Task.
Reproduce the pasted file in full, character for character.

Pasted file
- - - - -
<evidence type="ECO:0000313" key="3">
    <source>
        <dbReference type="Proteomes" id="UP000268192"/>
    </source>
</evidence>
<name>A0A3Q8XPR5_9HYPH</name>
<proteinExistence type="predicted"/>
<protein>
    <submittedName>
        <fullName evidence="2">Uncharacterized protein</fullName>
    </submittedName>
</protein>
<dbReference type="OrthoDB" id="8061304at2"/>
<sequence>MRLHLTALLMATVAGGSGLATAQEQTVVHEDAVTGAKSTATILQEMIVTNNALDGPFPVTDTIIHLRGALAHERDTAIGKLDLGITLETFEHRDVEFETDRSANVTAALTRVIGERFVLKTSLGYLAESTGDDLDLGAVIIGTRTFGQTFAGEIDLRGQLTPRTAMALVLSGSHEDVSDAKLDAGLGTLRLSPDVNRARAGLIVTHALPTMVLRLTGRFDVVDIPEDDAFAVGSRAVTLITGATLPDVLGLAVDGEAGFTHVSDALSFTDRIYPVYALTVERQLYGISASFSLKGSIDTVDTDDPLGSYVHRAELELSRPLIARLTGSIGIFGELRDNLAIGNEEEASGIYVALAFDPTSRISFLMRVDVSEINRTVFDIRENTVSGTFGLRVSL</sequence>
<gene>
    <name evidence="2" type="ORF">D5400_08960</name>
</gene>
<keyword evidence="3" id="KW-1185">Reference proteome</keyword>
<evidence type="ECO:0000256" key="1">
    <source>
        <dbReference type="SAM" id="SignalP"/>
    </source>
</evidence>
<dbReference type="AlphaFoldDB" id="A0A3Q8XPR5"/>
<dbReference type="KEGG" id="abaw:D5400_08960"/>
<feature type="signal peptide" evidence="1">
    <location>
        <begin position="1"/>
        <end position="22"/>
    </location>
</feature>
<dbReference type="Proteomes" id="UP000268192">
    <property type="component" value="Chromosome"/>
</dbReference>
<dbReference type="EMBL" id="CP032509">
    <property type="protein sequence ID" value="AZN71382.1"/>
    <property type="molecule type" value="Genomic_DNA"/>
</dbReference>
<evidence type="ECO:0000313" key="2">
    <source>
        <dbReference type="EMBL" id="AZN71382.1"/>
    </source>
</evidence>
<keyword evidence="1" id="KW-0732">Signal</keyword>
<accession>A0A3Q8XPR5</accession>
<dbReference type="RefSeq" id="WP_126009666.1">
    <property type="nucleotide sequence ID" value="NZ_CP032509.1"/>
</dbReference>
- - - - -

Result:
<evidence type="ECO:0000313" key="3">
    <source>
        <dbReference type="Proteomes" id="UP000268192"/>
    </source>
</evidence>
<name>A0A3Q8XPR5_9HYPH</name>
<proteinExistence type="predicted"/>
<protein>
    <submittedName>
        <fullName evidence="2">Uncharacterized protein</fullName>
    </submittedName>
</protein>
<dbReference type="OrthoDB" id="8061304at2"/>
<sequence>MRLHLTALLMATVAGGSGLATAQEQTVVHEDAVTGAKSTATILQEMIVTNNALDGPFPVTDTIIHLRGALAHERDTAIGKLDLGITLETFEHRDVEFETDRSANVTAALTRVIGERFVLKTSLGYLAESTGDDLDLGAVIIGTRTFGQTFAGEIDLRGQLTPRTAMALVLSGSHEDVSDAKLDAGLGTLRLSPDVNRARAGLIVTHALPTMVLRLTGRFDVVDIPEDDAFAVGSRAVTLITGATLPDVLGLAVDGEAGFTHVSDALSFTDRIYPVYALTVERQLYGISASFSLKGSIDTVDTDDPLGSYVHRAELELSRPLIARLTGSIGIFGELRDNLAIGNEEEASGIYVALAFDPTSRISFLMRVDVSEINRTVFDIRENTVSGTFGLRVSL</sequence>
<gene>
    <name evidence="2" type="ORF">D5400_08960</name>
</gene>
<keyword evidence="3" id="KW-1185">Reference proteome</keyword>
<evidence type="ECO:0000256" key="1">
    <source>
        <dbReference type="SAM" id="SignalP"/>
    </source>
</evidence>
<dbReference type="AlphaFoldDB" id="A0A3Q8XPR5"/>
<dbReference type="KEGG" id="abaw:D5400_08960"/>
<feature type="signal peptide" evidence="1">
    <location>
        <begin position="1"/>
        <end position="22"/>
    </location>
</feature>
<dbReference type="Proteomes" id="UP000268192">
    <property type="component" value="Chromosome"/>
</dbReference>
<dbReference type="EMBL" id="CP032509">
    <property type="protein sequence ID" value="AZN71382.1"/>
    <property type="molecule type" value="Genomic_DNA"/>
</dbReference>
<evidence type="ECO:0000313" key="2">
    <source>
        <dbReference type="EMBL" id="AZN71382.1"/>
    </source>
</evidence>
<keyword evidence="1" id="KW-0732">Signal</keyword>
<accession>A0A3Q8XPR5</accession>
<dbReference type="RefSeq" id="WP_126009666.1">
    <property type="nucleotide sequence ID" value="NZ_CP032509.1"/>
</dbReference>